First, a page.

Sunday, June 21, 2009

Restorative justice expanding for juveniles

After more than a year in juvenile hall, 18-year-old Dante Green was given the chance of a lifetime: Join a Circle of Support and Accountability (COSA) and turn his life around. That was six months ago. Dante is now out of custody, attending college, and hoping to major in political science at UC Berkeley.

Dante was the first of 15 offenders to enter an ambitious pilot program in Oakland (Alameda County), California, which processes more than 6,000 juveniles through the juvenile justice system each year.

Restorative Justice for Oakland Youth, modeled on successful restorative justice projects in South Africa, New Zealand, Canada, and elsewhere, aims to rehabilitate miscreant youth by holding them accountable to their victims and their larger community rather than simply blaming and punishing them.


Each youth is surrounded by a personally tailored network, his Circle of Support and Accountability, which helps him accept responsibility and design a method to repair the harm he has caused.

Gail Bereola, the presiding juvenile judge, told a reporter she has been surprised at how many victims are more interested in seeing their victimizers rehabilitated rather than just punished: "They're interested in how the young person is going to improve themselves. They want to know what happens when they return to the community."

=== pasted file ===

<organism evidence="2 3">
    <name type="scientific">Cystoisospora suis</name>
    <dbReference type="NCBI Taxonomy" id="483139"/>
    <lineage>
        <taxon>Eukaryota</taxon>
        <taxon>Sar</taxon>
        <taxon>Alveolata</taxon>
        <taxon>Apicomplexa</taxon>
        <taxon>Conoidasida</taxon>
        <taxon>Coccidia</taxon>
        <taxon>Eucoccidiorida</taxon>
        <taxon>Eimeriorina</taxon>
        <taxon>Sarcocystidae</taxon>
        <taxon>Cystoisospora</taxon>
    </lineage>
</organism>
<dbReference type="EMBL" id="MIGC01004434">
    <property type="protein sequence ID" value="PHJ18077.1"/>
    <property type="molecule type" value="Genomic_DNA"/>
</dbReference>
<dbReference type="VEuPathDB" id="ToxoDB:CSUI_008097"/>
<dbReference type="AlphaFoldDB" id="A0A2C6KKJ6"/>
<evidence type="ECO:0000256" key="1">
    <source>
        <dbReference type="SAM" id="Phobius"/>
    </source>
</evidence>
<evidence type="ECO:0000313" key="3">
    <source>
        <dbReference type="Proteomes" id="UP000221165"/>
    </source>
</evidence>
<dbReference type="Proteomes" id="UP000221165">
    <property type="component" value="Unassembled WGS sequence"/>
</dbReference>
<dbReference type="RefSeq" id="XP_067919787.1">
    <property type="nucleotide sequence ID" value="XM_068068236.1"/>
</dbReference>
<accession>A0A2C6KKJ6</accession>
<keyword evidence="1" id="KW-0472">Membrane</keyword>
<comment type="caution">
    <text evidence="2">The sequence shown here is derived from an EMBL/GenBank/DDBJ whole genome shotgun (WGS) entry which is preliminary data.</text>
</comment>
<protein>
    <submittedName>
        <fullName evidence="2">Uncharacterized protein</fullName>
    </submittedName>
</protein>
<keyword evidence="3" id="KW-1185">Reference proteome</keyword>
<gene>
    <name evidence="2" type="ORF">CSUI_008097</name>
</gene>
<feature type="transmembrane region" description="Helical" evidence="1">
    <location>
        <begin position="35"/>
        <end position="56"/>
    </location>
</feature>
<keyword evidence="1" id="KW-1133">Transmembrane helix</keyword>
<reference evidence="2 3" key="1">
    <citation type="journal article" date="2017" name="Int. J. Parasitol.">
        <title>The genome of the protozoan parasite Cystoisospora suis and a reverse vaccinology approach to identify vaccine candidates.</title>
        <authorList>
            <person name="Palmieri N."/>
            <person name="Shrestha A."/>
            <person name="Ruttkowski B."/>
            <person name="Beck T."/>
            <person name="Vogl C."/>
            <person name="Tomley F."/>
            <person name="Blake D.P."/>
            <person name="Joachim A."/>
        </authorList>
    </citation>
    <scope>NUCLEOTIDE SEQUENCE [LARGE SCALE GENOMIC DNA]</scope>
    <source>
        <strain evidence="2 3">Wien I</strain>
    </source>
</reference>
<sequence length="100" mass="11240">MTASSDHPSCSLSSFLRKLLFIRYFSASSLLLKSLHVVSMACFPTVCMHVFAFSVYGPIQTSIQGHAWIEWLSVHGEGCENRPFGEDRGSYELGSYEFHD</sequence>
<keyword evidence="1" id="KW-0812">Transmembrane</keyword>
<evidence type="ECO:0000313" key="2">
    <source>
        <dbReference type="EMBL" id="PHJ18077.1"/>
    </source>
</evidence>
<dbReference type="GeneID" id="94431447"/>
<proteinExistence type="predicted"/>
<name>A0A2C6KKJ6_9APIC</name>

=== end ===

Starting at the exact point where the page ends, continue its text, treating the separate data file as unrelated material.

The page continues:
A Restorative Justice program in New Zealand is credited with a dramatic reduction in youth incarceration, and similar programs in an Oakland school and in Minnesota schools have been credited with reducing suspensions and expulsions, often the early warning signals of a life of alienation and crime.

I have been impressed with the success of the Circles of Support approach with hard-core serial sex offenders. Perhaps the longest-running program with sex offenders was begun by Mennonites in Ontario, Canada, back in 1994, and it has become world-renowned. Recently completed empirical research indicates that surrounding offenders with firm but caring adults makes them far less likely to reoffend as compared with matched controls. Based on the success of Canadian programs, similar Circles of Support are being initiated for paroling sex offenders elsewhere, including in England and, most recently, in the California Central Valley town of Fresno.

The moral: We know what works to rehabilitate criminals. Now we just have to find the resources and the compassion to implement it.

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Graphics Credit: Extern, Northern Ireland

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